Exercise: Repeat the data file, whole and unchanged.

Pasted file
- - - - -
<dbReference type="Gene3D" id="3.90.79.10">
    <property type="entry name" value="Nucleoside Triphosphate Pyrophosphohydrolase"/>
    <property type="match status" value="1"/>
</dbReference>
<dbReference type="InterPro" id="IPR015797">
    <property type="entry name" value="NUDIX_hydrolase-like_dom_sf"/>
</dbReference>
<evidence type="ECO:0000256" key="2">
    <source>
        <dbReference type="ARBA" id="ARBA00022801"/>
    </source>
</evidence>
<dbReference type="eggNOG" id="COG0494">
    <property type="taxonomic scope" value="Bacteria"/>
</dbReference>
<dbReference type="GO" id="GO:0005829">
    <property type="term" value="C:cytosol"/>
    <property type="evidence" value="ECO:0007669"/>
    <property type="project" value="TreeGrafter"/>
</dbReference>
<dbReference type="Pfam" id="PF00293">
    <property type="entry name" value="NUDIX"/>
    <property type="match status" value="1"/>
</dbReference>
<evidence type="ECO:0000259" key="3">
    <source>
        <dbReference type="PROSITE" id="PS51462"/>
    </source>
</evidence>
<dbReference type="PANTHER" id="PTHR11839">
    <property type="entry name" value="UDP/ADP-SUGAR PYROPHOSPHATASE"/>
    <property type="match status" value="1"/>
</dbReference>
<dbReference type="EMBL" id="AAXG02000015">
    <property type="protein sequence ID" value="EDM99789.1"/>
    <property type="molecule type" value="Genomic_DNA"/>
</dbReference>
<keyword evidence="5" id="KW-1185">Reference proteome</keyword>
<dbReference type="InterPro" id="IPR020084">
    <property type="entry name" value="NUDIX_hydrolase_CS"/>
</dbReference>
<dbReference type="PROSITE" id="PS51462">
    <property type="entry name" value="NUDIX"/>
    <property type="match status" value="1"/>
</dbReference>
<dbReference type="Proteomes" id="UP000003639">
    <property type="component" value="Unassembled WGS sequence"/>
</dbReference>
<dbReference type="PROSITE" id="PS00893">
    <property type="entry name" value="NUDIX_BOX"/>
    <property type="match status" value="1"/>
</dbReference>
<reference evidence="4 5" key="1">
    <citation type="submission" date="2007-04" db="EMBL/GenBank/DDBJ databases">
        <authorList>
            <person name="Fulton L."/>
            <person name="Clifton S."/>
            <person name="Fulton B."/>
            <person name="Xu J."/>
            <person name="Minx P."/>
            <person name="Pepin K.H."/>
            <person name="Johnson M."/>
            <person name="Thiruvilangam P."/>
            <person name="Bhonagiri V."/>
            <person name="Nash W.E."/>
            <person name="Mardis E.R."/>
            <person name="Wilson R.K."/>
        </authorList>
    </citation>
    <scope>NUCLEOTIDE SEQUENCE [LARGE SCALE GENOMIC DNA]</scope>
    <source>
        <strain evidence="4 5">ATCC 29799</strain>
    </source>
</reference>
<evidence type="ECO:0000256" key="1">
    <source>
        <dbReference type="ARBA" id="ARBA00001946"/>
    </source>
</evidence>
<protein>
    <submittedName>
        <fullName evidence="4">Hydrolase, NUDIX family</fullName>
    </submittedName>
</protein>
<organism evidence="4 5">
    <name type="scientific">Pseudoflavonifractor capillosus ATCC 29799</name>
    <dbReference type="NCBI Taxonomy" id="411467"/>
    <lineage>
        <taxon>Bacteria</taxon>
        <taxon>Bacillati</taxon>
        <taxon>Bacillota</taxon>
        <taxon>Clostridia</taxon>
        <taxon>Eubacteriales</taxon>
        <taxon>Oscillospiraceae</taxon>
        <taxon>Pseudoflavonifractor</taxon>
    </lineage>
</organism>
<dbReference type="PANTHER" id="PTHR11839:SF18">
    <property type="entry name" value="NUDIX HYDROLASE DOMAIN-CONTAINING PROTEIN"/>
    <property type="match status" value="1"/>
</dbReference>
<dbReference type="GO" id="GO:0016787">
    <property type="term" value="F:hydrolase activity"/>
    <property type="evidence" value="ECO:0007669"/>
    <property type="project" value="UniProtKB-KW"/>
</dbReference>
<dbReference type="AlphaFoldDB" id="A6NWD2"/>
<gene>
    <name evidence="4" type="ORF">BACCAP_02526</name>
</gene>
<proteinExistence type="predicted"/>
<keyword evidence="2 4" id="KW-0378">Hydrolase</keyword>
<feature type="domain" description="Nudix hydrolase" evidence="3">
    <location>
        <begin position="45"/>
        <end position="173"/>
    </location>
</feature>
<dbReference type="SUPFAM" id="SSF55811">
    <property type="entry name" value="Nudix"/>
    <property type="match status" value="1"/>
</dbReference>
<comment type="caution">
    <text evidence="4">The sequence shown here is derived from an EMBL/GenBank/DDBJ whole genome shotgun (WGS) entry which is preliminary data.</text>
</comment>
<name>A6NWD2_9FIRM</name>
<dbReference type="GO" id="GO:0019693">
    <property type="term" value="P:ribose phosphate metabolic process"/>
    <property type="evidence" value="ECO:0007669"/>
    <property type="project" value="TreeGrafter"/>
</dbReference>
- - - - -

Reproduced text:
<dbReference type="Gene3D" id="3.90.79.10">
    <property type="entry name" value="Nucleoside Triphosphate Pyrophosphohydrolase"/>
    <property type="match status" value="1"/>
</dbReference>
<dbReference type="InterPro" id="IPR015797">
    <property type="entry name" value="NUDIX_hydrolase-like_dom_sf"/>
</dbReference>
<evidence type="ECO:0000256" key="2">
    <source>
        <dbReference type="ARBA" id="ARBA00022801"/>
    </source>
</evidence>
<dbReference type="eggNOG" id="COG0494">
    <property type="taxonomic scope" value="Bacteria"/>
</dbReference>
<dbReference type="GO" id="GO:0005829">
    <property type="term" value="C:cytosol"/>
    <property type="evidence" value="ECO:0007669"/>
    <property type="project" value="TreeGrafter"/>
</dbReference>
<dbReference type="Pfam" id="PF00293">
    <property type="entry name" value="NUDIX"/>
    <property type="match status" value="1"/>
</dbReference>
<evidence type="ECO:0000259" key="3">
    <source>
        <dbReference type="PROSITE" id="PS51462"/>
    </source>
</evidence>
<dbReference type="PANTHER" id="PTHR11839">
    <property type="entry name" value="UDP/ADP-SUGAR PYROPHOSPHATASE"/>
    <property type="match status" value="1"/>
</dbReference>
<dbReference type="EMBL" id="AAXG02000015">
    <property type="protein sequence ID" value="EDM99789.1"/>
    <property type="molecule type" value="Genomic_DNA"/>
</dbReference>
<keyword evidence="5" id="KW-1185">Reference proteome</keyword>
<dbReference type="InterPro" id="IPR020084">
    <property type="entry name" value="NUDIX_hydrolase_CS"/>
</dbReference>
<dbReference type="PROSITE" id="PS51462">
    <property type="entry name" value="NUDIX"/>
    <property type="match status" value="1"/>
</dbReference>
<dbReference type="Proteomes" id="UP000003639">
    <property type="component" value="Unassembled WGS sequence"/>
</dbReference>
<dbReference type="PROSITE" id="PS00893">
    <property type="entry name" value="NUDIX_BOX"/>
    <property type="match status" value="1"/>
</dbReference>
<reference evidence="4 5" key="1">
    <citation type="submission" date="2007-04" db="EMBL/GenBank/DDBJ databases">
        <authorList>
            <person name="Fulton L."/>
            <person name="Clifton S."/>
            <person name="Fulton B."/>
            <person name="Xu J."/>
            <person name="Minx P."/>
            <person name="Pepin K.H."/>
            <person name="Johnson M."/>
            <person name="Thiruvilangam P."/>
            <person name="Bhonagiri V."/>
            <person name="Nash W.E."/>
            <person name="Mardis E.R."/>
            <person name="Wilson R.K."/>
        </authorList>
    </citation>
    <scope>NUCLEOTIDE SEQUENCE [LARGE SCALE GENOMIC DNA]</scope>
    <source>
        <strain evidence="4 5">ATCC 29799</strain>
    </source>
</reference>
<evidence type="ECO:0000256" key="1">
    <source>
        <dbReference type="ARBA" id="ARBA00001946"/>
    </source>
</evidence>
<protein>
    <submittedName>
        <fullName evidence="4">Hydrolase, NUDIX family</fullName>
    </submittedName>
</protein>
<organism evidence="4 5">
    <name type="scientific">Pseudoflavonifractor capillosus ATCC 29799</name>
    <dbReference type="NCBI Taxonomy" id="411467"/>
    <lineage>
        <taxon>Bacteria</taxon>
        <taxon>Bacillati</taxon>
        <taxon>Bacillota</taxon>
        <taxon>Clostridia</taxon>
        <taxon>Eubacteriales</taxon>
        <taxon>Oscillospiraceae</taxon>
        <taxon>Pseudoflavonifractor</taxon>
    </lineage>
</organism>
<dbReference type="PANTHER" id="PTHR11839:SF18">
    <property type="entry name" value="NUDIX HYDROLASE DOMAIN-CONTAINING PROTEIN"/>
    <property type="match status" value="1"/>
</dbReference>
<dbReference type="GO" id="GO:0016787">
    <property type="term" value="F:hydrolase activity"/>
    <property type="evidence" value="ECO:0007669"/>
    <property type="project" value="UniProtKB-KW"/>
</dbReference>
<dbReference type="AlphaFoldDB" id="A6NWD2"/>
<gene>
    <name evidence="4" type="ORF">BACCAP_02526</name>
</gene>
<proteinExistence type="predicted"/>
<keyword evidence="2 4" id="KW-0378">Hydrolase</keyword>
<feature type="domain" description="Nudix hydrolase" evidence="3">
    <location>
        <begin position="45"/>
        <end position="173"/>
    </location>
</feature>
<dbReference type="SUPFAM" id="SSF55811">
    <property type="entry name" value="Nudix"/>
    <property type="match status" value="1"/>
</dbReference>
<comment type="caution">
    <text evidence="4">The sequence shown here is derived from an EMBL/GenBank/DDBJ whole genome shotgun (WGS) entry which is preliminary data.</text>
</comment>
<name>A6NWD2_9FIRM</name>
<dbReference type="GO" id="GO:0019693">
    <property type="term" value="P:ribose phosphate metabolic process"/>
    <property type="evidence" value="ECO:0007669"/>
    <property type="project" value="TreeGrafter"/>
</dbReference>